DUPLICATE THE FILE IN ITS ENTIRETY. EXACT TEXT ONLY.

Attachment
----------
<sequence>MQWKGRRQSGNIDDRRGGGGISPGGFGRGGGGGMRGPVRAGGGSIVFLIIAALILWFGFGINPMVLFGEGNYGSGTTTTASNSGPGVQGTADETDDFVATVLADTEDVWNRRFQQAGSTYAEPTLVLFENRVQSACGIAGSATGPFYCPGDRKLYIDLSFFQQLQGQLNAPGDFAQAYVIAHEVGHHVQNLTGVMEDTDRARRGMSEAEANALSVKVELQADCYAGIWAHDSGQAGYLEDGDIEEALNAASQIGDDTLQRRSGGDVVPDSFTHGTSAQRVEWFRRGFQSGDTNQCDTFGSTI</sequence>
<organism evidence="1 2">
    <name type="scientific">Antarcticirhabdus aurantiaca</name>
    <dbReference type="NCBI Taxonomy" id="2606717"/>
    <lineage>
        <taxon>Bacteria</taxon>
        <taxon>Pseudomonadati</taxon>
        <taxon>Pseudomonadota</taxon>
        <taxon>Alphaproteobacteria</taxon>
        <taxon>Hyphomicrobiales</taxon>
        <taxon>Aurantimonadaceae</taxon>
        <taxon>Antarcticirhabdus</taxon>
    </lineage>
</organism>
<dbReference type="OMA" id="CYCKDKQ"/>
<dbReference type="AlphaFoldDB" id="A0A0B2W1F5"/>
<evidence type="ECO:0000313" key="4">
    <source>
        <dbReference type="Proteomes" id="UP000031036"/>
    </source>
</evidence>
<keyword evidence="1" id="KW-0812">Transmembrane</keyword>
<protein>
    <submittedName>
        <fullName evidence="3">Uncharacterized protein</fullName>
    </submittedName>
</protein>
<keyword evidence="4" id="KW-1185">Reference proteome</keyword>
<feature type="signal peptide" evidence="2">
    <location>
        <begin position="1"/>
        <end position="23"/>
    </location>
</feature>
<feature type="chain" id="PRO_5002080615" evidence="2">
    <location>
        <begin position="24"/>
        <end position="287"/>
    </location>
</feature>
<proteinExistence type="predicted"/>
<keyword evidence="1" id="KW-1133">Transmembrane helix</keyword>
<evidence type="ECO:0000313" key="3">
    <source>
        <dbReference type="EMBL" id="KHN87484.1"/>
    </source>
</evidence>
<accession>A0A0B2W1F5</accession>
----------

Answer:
<sequence>MQWKGRRQSGNIDDRRGGGGISPGGFGRGGGGGMRGPVRAGGGSIVFLIIAALILWFGFGINPMVLFGEGNYGSGTTTTASNSGPGVQGTADETDDFVATVLADTEDVWNRRFQQAGSTYAEPTLVLFENRVQSACGIAGSATGPFYCPGDRKLYIDLSFFQQLQGQLNAPGDFAQAYVIAHEVGHHVQNLTGVMEDTDRARRGMSEAEANALSVKVELQADCYAGIWAHDSGQAGYLEDGDIEEALNAASQIGDDTLQRRSGGDVVPDSFTHGTSAQRVEWFRRGFQSGDTNQCDTFGSTI</sequence>
<organism evidence="1 2">
    <name type="scientific">Antarcticirhabdus aurantiaca</name>
    <dbReference type="NCBI Taxonomy" id="2606717"/>
    <lineage>
        <taxon>Bacteria</taxon>
        <taxon>Pseudomonadati</taxon>
        <taxon>Pseudomonadota</taxon>
        <taxon>Alphaproteobacteria</taxon>
        <taxon>Hyphomicrobiales</taxon>
        <taxon>Aurantimonadaceae</taxon>
        <taxon>Antarcticirhabdus</taxon>
    </lineage>
</organism>
<dbReference type="OMA" id="CYCKDKQ"/>
<dbReference type="AlphaFoldDB" id="A0A0B2W1F5"/>
<evidence type="ECO:0000313" key="4">
    <source>
        <dbReference type="Proteomes" id="UP000031036"/>
    </source>
</evidence>
<keyword evidence="1" id="KW-0812">Transmembrane</keyword>
<protein>
    <submittedName>
        <fullName evidence="3">Uncharacterized protein</fullName>
    </submittedName>
</protein>
<keyword evidence="4" id="KW-1185">Reference proteome</keyword>
<feature type="signal peptide" evidence="2">
    <location>
        <begin position="1"/>
        <end position="23"/>
    </location>
</feature>
<feature type="chain" id="PRO_5002080615" evidence="2">
    <location>
        <begin position="24"/>
        <end position="287"/>
    </location>
</feature>
<proteinExistence type="predicted"/>
<keyword evidence="1" id="KW-1133">Transmembrane helix</keyword>
<evidence type="ECO:0000313" key="3">
    <source>
        <dbReference type="EMBL" id="KHN87484.1"/>
    </source>
</evidence>
<accession>A0A0B2W1F5</accession>